No.  That’s the answer.  Though I suppose we can move towards only allowing one opinion like Twitter, and that would mean there is no harm? 

    The county itself is doing this to families.  This child has good parents.  Unfortunately, if one goes to school here, one must comply to the powers that be.  There is no escape from this.    

    • #4
  5. MarciN Member
    MarciN
    @MarciN

    Lois Lane: So the message this kid has gotten from that “harmless” piece of paper people keep talking about as an “easy sacrifice” and “mere inconvenience” for citizens to cheaply stop Covid spread, that “simple” piece of paper, which is so good for society that people like me who despise masks should just shut up and put one on, is that there is a Monster Pandemic that is eating the nation. This Monster will eat this boy if he isn’t super cautious. (Can you picture the image of the Monster a child’s imagination can manufacture?)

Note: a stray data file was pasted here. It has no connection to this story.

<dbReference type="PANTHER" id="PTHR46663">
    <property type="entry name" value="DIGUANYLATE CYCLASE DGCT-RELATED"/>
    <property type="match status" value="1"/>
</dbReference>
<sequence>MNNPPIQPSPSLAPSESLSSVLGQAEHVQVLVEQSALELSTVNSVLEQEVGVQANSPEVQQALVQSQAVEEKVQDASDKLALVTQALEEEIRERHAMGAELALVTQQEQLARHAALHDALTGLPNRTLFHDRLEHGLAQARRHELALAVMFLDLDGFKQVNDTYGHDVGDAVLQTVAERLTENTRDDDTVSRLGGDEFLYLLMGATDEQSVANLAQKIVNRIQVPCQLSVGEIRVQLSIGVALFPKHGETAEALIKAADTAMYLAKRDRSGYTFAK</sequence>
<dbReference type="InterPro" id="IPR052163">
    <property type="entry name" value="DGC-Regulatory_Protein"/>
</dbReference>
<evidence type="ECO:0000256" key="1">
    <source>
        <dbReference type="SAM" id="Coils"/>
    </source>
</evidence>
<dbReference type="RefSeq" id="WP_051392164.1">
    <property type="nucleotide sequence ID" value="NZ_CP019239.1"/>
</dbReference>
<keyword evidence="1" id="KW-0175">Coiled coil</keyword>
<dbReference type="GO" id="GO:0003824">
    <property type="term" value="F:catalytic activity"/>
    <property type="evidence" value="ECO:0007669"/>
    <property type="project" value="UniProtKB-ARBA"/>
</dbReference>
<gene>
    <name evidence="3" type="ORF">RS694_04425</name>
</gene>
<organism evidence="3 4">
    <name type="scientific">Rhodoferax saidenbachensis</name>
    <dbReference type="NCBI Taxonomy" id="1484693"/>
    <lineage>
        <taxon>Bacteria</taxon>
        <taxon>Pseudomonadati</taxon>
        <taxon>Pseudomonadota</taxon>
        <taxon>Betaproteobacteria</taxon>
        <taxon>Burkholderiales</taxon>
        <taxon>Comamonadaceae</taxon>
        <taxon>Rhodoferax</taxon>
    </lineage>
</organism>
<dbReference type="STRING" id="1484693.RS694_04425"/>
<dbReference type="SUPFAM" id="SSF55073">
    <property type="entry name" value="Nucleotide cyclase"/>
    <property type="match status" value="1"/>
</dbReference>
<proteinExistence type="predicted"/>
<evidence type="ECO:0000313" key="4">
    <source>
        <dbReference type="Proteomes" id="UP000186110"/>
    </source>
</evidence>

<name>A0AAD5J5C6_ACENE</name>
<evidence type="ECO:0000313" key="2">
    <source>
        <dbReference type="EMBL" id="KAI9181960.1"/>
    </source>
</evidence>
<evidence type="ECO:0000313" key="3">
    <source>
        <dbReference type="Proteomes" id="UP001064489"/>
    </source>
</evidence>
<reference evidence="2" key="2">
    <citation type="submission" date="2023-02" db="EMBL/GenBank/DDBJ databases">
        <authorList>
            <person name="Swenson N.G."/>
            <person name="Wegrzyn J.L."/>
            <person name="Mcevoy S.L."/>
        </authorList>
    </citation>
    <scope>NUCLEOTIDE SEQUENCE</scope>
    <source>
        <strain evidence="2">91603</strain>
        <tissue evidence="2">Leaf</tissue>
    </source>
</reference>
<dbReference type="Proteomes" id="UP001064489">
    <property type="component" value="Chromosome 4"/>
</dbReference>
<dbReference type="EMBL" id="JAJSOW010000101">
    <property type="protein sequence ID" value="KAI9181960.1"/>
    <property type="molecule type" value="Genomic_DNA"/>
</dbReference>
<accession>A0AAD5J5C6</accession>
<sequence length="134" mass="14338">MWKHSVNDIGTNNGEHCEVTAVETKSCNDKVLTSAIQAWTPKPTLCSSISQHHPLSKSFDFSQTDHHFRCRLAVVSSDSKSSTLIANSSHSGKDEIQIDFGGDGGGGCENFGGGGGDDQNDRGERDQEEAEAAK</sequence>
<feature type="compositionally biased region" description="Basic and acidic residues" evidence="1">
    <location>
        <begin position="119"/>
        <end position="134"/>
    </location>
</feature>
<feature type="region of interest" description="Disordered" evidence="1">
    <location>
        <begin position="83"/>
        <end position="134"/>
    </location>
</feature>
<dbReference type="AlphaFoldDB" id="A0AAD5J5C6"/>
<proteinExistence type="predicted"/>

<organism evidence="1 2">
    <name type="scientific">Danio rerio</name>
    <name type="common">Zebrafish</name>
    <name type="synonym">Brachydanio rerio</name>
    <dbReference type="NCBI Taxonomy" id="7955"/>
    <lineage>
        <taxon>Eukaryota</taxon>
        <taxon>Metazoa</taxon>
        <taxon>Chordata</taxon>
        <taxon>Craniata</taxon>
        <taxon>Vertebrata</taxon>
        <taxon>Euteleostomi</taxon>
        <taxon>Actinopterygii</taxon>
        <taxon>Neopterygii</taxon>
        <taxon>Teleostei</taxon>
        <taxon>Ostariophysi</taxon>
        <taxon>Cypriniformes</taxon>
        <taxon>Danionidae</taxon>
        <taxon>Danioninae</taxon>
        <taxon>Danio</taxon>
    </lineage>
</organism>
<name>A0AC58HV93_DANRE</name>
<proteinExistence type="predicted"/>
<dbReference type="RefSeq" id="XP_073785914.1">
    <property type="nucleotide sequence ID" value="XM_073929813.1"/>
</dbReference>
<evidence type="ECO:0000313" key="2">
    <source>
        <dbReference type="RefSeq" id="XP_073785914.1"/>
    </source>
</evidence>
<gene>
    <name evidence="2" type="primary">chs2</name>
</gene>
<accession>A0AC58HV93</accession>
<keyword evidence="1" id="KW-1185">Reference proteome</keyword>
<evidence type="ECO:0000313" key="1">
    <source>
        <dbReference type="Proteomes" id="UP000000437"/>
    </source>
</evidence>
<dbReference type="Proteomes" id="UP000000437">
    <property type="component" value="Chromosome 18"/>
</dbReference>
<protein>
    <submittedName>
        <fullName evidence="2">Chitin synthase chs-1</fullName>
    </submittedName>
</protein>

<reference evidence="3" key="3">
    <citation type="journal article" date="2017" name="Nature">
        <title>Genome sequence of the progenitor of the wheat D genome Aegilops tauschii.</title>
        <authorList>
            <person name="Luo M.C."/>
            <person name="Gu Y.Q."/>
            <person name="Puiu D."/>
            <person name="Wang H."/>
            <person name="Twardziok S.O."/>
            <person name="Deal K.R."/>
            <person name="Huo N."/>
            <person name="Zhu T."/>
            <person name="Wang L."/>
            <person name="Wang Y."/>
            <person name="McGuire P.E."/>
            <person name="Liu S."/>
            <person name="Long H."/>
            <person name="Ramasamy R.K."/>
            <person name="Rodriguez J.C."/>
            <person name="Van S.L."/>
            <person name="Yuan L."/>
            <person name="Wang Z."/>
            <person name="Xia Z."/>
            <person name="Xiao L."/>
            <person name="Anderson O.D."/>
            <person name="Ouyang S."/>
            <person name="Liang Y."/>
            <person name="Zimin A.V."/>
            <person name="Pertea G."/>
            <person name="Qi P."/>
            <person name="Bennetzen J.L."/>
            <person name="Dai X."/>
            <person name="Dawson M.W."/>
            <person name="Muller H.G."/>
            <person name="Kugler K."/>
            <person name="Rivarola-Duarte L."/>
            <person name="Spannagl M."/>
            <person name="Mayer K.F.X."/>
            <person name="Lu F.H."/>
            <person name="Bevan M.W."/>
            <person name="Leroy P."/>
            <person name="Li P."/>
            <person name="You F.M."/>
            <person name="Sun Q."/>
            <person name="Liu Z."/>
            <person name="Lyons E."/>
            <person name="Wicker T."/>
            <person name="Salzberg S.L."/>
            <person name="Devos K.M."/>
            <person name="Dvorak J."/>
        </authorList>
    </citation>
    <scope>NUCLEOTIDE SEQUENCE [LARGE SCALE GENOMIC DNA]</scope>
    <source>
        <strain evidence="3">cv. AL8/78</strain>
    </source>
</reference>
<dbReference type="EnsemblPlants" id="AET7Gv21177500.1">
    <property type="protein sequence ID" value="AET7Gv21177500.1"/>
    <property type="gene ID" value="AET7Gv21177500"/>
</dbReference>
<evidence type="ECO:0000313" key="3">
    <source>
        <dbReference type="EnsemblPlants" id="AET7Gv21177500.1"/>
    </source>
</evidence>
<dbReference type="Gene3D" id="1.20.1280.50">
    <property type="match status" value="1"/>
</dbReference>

I am sure this is true. We always shout at kids when we should whisper. They have very big imaginations, and they scare easily. We take advantage of this immaturity all the time, but then we deny they are like this when we are overdramatic with them. It is a pet peeve of mine. The years I spent in schools as a volunteer, I came away thinking that rather than scaring kids, most of them needed intense doses of calming reassurance. We have really frightened them. 

    This is a good post. Thank you. 

    • #5
  6. JoelB Member
    JoelB
    @JoelB

    MarciN (View Comment):

    Lois Lane: So the message this kid has gotten from that “harmless” piece of paper people keep talking about as an “easy sacrifice” and “mere inconvenience” for citizens to cheaply stop Covid spread, that “simple” piece of paper, which is so good for society that people like me who despise masks should just shut up and put one on, is that there is a Monster Pandemic that is eating the nation. This Monster will eat this boy if he isn’t super cautious. (Can you picture the image of the Monster a child’s imagination can manufacture?)